Monday, March 30, 2009

On dog shootings

I maintain another blog where I keep track of publicized cases where police officer shoot dogs. Someone asked me why I monitor such events.

Part of the reason is this recent case of two dogs being killed by Buffalo narcotics officers. The officers had a warrant for vicodin pills. After entering the home, officers told the homeowner to sit down in a chair. He did so. At that point, one of the two dogs, jumped off the chair she was sitting in. No attempt was made to have the owner call the dog; instead, the officer pumped three shotgun shells into the dog, killing her. When the other dog ran away from the officer, he was shot from behind and killed as well.

No vicodin pills were found.

Another reason is my own personal experience with the drug enforcement agency. Growing up, I lived in a duplex in a nice neighborhood in Sunnyvale, California. By happenstance, our newest neighbors happened to be drug runners with a loooong rapsheet. If they had found bodies in their backyard, I would not have been the neighbor saying "Oh, they seemed so nice" but the neighbor who said "Unsurprising."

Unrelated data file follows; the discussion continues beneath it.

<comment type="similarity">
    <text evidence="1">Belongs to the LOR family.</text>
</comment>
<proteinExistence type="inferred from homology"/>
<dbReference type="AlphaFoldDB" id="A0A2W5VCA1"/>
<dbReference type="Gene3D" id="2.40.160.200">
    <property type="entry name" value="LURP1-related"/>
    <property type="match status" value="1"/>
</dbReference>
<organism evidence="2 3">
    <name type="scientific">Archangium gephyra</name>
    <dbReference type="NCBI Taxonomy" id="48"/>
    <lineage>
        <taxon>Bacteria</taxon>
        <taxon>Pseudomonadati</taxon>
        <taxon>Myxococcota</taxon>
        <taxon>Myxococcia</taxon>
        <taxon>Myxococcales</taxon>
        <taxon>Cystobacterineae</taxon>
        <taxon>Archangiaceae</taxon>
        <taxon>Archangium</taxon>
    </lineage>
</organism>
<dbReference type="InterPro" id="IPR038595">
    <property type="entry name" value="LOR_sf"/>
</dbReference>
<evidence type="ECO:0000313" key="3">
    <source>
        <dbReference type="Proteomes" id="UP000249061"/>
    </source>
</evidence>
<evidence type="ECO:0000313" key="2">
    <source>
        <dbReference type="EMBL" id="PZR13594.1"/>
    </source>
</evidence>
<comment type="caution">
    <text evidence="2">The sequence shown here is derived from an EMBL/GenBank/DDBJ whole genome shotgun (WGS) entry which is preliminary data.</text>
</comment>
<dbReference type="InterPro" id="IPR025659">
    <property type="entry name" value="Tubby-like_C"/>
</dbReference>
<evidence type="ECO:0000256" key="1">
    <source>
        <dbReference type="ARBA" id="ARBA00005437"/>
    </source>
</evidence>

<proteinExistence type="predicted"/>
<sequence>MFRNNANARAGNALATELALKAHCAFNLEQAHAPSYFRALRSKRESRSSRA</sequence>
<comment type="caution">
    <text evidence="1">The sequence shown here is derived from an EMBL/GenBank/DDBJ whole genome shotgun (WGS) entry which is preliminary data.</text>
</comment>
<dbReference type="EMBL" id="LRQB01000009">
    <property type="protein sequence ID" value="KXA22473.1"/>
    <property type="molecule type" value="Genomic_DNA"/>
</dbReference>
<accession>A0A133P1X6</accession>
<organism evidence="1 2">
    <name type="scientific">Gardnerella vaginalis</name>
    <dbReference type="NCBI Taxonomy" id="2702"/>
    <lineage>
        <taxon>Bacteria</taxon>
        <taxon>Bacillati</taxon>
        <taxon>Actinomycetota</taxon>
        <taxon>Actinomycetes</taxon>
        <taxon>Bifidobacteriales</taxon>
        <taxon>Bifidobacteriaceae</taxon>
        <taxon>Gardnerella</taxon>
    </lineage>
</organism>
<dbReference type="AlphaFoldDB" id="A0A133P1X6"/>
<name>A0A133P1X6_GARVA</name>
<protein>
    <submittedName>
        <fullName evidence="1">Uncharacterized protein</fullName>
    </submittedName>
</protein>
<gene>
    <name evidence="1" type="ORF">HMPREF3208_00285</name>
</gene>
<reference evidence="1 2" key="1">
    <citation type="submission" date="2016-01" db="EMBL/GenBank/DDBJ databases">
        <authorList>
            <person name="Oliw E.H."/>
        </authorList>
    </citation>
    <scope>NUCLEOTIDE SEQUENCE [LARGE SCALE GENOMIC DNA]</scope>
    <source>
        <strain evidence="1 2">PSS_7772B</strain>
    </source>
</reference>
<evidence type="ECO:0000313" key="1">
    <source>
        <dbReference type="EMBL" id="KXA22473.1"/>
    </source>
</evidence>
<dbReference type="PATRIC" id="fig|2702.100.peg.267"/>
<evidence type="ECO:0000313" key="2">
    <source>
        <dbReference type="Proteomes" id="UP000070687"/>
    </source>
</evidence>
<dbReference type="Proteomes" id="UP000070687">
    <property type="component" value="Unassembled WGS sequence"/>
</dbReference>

One day, coming home from high school, two scary looking men accosted my mom and me. They were trying to weed out information. When we finally said that we didn't live in the same house, that this was a duplex, the men got nice and started asking us questions about the neighbors. We were lucky - our home would have been the one raided two weeks later instead of the correct house, all because the DEA seemed to have a problem with comprehending what a duplex is.

So I'm just not all that thrilled with the way narcotics officers deal with raids, especially raids involving no-knock warrants. Even less so having two dogs who would most likely be curious enough to approach heavily armed men invading my home and get shot for it. It doesn't matter that I'm an upstanding citizen with no interest in illicit drugs, too many mistakes have happened for me to just pretend that it can't happen to me.

I keep track of these shootings as evidence of our shoot first, ask questions never, SWAT-paramilitary police society. I keep track as a reminder that there are a lot of things wrong that need fixing. And I keep track because many of these victims are poor, disenfranchised people who do not have the money or community support to fight back. (Contrast with Berwyn Heights mayor who's two dogs were shot to death as they ran from SWAT officers during a no-knock botched raid. You can also see a map of botched raids here.)

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